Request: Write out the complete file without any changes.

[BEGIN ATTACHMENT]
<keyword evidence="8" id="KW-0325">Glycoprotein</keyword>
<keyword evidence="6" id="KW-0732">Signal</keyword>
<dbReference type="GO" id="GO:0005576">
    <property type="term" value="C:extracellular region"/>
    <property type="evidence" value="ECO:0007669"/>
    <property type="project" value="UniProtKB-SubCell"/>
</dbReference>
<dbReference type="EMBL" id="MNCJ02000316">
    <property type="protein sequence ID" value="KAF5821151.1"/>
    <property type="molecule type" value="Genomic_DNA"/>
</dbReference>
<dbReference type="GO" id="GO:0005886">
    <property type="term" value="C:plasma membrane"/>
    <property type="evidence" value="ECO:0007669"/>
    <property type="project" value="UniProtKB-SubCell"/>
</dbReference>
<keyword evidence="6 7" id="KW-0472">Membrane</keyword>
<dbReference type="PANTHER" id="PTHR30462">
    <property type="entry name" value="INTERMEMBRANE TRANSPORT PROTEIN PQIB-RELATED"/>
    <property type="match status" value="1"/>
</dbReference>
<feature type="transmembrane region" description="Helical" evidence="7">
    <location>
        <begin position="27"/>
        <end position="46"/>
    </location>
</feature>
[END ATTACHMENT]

<keyword evidence="8" id="KW-0325">Glycoprotein</keyword>
<keyword evidence="6" id="KW-0732">Signal</keyword>
<dbReference type="GO" id="GO:0005576">
    <property type="term" value="C:extracellular region"/>
    <property type="evidence" value="ECO:0007669"/>
    <property type="project" value="UniProtKB-SubCell"/>
</dbReference>
<dbReference type="EMBL" id="MNCJ02000316">
    <property type="protein sequence ID" value="KAF5821151.1"/>
    <property type="molecule type" value="Genomic_DNA"/>
</dbReference>
<dbReference type="GO" id="GO:0005886">
    <property type="term" value="C:plasma membrane"/>
    <property type="evidence" value="ECO:0007669"/>
    <property type="project" value="UniProtKB-SubCell"/>
</dbReference>
<keyword evidence="6 7" id="KW-0472">Membrane</keyword>
<dbReference type="PANTHER" id="PTHR30462">
    <property type="entry name" value="INTERMEMBRANE TRANSPORT PROTEIN PQIB-RELATED"/>
    <property type="match status" value="1"/>
</dbReference>
<feature type="transmembrane region" description="Helical" evidence="7">
    <location>
        <begin position="27"/>
        <end position="46"/>
    </location>
</feature>